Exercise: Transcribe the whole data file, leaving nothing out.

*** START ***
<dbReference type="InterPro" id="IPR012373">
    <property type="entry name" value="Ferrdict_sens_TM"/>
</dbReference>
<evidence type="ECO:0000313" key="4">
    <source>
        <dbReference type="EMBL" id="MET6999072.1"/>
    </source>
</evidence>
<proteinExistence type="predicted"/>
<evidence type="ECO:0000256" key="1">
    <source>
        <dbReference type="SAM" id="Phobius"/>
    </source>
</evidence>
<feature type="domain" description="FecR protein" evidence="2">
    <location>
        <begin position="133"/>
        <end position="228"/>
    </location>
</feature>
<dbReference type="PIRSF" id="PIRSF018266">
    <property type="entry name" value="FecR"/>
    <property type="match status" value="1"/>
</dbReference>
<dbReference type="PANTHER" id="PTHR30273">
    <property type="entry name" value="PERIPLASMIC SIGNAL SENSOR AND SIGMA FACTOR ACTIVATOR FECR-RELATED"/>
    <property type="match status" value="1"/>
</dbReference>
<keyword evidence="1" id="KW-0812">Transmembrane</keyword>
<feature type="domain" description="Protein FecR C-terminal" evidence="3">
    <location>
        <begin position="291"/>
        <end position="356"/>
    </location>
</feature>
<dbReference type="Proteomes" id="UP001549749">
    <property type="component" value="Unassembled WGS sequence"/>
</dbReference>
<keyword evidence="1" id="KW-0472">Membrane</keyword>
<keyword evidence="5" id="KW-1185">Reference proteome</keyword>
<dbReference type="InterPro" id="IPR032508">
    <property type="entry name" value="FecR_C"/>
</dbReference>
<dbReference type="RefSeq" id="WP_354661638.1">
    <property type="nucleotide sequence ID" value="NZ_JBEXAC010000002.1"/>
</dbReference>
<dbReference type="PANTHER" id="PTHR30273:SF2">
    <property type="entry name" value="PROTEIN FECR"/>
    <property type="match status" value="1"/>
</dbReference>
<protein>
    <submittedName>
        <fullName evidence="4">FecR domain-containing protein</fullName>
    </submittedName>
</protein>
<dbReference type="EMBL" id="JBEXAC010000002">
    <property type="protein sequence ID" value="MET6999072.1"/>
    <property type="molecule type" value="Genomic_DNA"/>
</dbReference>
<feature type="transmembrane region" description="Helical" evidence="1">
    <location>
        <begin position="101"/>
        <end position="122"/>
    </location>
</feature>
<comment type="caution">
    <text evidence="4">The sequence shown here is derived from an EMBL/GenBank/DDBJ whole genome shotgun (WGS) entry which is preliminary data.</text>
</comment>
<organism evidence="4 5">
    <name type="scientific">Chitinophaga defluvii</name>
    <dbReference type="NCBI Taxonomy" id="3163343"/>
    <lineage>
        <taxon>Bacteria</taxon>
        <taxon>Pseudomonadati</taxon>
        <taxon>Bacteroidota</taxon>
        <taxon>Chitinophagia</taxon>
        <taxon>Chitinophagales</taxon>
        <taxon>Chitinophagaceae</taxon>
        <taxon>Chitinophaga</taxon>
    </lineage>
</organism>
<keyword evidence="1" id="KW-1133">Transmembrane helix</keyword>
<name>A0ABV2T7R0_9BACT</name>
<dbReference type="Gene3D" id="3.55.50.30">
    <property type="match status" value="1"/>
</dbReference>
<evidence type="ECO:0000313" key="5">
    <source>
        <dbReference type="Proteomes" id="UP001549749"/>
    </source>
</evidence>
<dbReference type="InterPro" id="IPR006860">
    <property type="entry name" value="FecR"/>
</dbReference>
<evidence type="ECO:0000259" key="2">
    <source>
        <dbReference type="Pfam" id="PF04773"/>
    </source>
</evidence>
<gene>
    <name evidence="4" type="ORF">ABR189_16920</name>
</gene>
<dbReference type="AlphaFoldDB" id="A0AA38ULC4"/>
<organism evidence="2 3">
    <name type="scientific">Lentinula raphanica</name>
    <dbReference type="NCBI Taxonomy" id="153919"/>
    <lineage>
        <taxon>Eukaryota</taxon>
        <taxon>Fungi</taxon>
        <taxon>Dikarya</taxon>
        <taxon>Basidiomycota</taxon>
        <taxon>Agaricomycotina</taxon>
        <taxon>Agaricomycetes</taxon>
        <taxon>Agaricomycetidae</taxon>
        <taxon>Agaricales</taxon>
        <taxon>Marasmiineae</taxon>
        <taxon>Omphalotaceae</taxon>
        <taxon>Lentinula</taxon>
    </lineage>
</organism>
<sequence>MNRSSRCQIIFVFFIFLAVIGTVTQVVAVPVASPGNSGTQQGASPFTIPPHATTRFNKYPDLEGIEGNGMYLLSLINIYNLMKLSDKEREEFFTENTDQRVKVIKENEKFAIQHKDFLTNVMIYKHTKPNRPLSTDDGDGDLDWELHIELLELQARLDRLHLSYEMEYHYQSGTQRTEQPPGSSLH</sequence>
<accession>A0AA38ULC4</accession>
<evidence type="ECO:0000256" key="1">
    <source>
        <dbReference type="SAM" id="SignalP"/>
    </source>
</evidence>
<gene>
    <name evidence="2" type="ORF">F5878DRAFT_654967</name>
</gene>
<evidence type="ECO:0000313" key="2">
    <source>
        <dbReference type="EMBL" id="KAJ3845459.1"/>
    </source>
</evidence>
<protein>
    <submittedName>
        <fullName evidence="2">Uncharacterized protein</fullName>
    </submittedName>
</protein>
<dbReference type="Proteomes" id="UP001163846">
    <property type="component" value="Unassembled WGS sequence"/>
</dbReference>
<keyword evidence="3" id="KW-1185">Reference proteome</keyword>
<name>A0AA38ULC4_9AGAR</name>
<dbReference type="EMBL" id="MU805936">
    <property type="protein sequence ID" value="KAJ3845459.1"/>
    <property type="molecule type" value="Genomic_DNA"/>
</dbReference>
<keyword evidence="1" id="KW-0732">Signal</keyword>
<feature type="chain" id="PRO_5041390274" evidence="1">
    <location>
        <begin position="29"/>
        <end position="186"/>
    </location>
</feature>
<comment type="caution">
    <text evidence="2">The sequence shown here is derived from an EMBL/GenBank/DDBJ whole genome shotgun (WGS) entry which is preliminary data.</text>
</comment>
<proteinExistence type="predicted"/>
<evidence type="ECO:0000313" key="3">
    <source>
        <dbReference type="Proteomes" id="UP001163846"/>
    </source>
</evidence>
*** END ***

<dbReference type="InterPro" id="IPR012373">
    <property type="entry name" value="Ferrdict_sens_TM"/>
</dbReference>
<evidence type="ECO:0000313" key="4">
    <source>
        <dbReference type="EMBL" id="MET6999072.1"/>
    </source>
</evidence>
<proteinExistence type="predicted"/>
<evidence type="ECO:0000256" key="1">
    <source>
        <dbReference type="SAM" id="Phobius"/>
    </source>
</evidence>
<feature type="domain" description="FecR protein" evidence="2">
    <location>
        <begin position="133"/>
        <end position="228"/>
    </location>
</feature>
<dbReference type="PIRSF" id="PIRSF018266">
    <property type="entry name" value="FecR"/>
    <property type="match status" value="1"/>
</dbReference>
<dbReference type="PANTHER" id="PTHR30273">
    <property type="entry name" value="PERIPLASMIC SIGNAL SENSOR AND SIGMA FACTOR ACTIVATOR FECR-RELATED"/>
    <property type="match status" value="1"/>
</dbReference>
<keyword evidence="1" id="KW-0812">Transmembrane</keyword>
<feature type="domain" description="Protein FecR C-terminal" evidence="3">
    <location>
        <begin position="291"/>
        <end position="356"/>
    </location>
</feature>
<dbReference type="Proteomes" id="UP001549749">
    <property type="component" value="Unassembled WGS sequence"/>
</dbReference>
<keyword evidence="1" id="KW-0472">Membrane</keyword>
<keyword evidence="5" id="KW-1185">Reference proteome</keyword>
<dbReference type="InterPro" id="IPR032508">
    <property type="entry name" value="FecR_C"/>
</dbReference>
<dbReference type="RefSeq" id="WP_354661638.1">
    <property type="nucleotide sequence ID" value="NZ_JBEXAC010000002.1"/>
</dbReference>
<dbReference type="PANTHER" id="PTHR30273:SF2">
    <property type="entry name" value="PROTEIN FECR"/>
    <property type="match status" value="1"/>
</dbReference>
<protein>
    <submittedName>
        <fullName evidence="4">FecR domain-containing protein</fullName>
    </submittedName>
</protein>
<dbReference type="EMBL" id="JBEXAC010000002">
    <property type="protein sequence ID" value="MET6999072.1"/>
    <property type="molecule type" value="Genomic_DNA"/>
</dbReference>
<feature type="transmembrane region" description="Helical" evidence="1">
    <location>
        <begin position="101"/>
        <end position="122"/>
    </location>
</feature>
<comment type="caution">
    <text evidence="4">The sequence shown here is derived from an EMBL/GenBank/DDBJ whole genome shotgun (WGS) entry which is preliminary data.</text>
</comment>
<organism evidence="4 5">
    <name type="scientific">Chitinophaga defluvii</name>
    <dbReference type="NCBI Taxonomy" id="3163343"/>
    <lineage>
        <taxon>Bacteria</taxon>
        <taxon>Pseudomonadati</taxon>
        <taxon>Bacteroidota</taxon>
        <taxon>Chitinophagia</taxon>
        <taxon>Chitinophagales</taxon>
        <taxon>Chitinophagaceae</taxon>
        <taxon>Chitinophaga</taxon>
    </lineage>
</organism>
<keyword evidence="1" id="KW-1133">Transmembrane helix</keyword>
<name>A0ABV2T7R0_9BACT</name>
<dbReference type="Gene3D" id="3.55.50.30">
    <property type="match status" value="1"/>
</dbReference>
<evidence type="ECO:0000313" key="5">
    <source>
        <dbReference type="Proteomes" id="UP001549749"/>
    </source>
</evidence>
<dbReference type="InterPro" id="IPR006860">
    <property type="entry name" value="FecR"/>
</dbReference>
<evidence type="ECO:0000259" key="2">
    <source>
        <dbReference type="Pfam" id="PF04773"/>
    </source>
</evidence>
<gene>
    <name evidence="4" type="ORF">ABR189_16920</name>
</gene>
<dbReference type="AlphaFoldDB" id="A0AA38ULC4"/>
<organism evidence="2 3">
    <name type="scientific">Lentinula raphanica</name>
    <dbReference type="NCBI Taxonomy" id="153919"/>
    <lineage>
        <taxon>Eukaryota</taxon>
        <taxon>Fungi</taxon>
        <taxon>Dikarya</taxon>
        <taxon>Basidiomycota</taxon>
        <taxon>Agaricomycotina</taxon>
        <taxon>Agaricomycetes</taxon>
        <taxon>Agaricomycetidae</taxon>
        <taxon>Agaricales</taxon>
        <taxon>Marasmiineae</taxon>
        <taxon>Omphalotaceae</taxon>
        <taxon>Lentinula</taxon>
    </lineage>
</organism>
<sequence>MNRSSRCQIIFVFFIFLAVIGTVTQVVAVPVASPGNSGTQQGASPFTIPPHATTRFNKYPDLEGIEGNGMYLLSLINIYNLMKLSDKEREEFFTENTDQRVKVIKENEKFAIQHKDFLTNVMIYKHTKPNRPLSTDDGDGDLDWELHIELLELQARLDRLHLSYEMEYHYQSGTQRTEQPPGSSLH</sequence>
<accession>A0AA38ULC4</accession>
<evidence type="ECO:0000256" key="1">
    <source>
        <dbReference type="SAM" id="SignalP"/>
    </source>
</evidence>
<gene>
    <name evidence="2" type="ORF">F5878DRAFT_654967</name>
</gene>
<evidence type="ECO:0000313" key="2">
    <source>
        <dbReference type="EMBL" id="KAJ3845459.1"/>
    </source>
</evidence>
<protein>
    <submittedName>
        <fullName evidence="2">Uncharacterized protein</fullName>
    </submittedName>
</protein>
<dbReference type="Proteomes" id="UP001163846">
    <property type="component" value="Unassembled WGS sequence"/>
</dbReference>
<keyword evidence="3" id="KW-1185">Reference proteome</keyword>
<name>A0AA38ULC4_9AGAR</name>
<dbReference type="EMBL" id="MU805936">
    <property type="protein sequence ID" value="KAJ3845459.1"/>
    <property type="molecule type" value="Genomic_DNA"/>
</dbReference>
<keyword evidence="1" id="KW-0732">Signal</keyword>
<feature type="chain" id="PRO_5041390274" evidence="1">
    <location>
        <begin position="29"/>
        <end position="186"/>
    </location>
</feature>
<comment type="caution">
    <text evidence="2">The sequence shown here is derived from an EMBL/GenBank/DDBJ whole genome shotgun (WGS) entry which is preliminary data.</text>
</comment>
<proteinExistence type="predicted"/>
<evidence type="ECO:0000313" key="3">
    <source>
        <dbReference type="Proteomes" id="UP001163846"/>
    </source>
</evidence>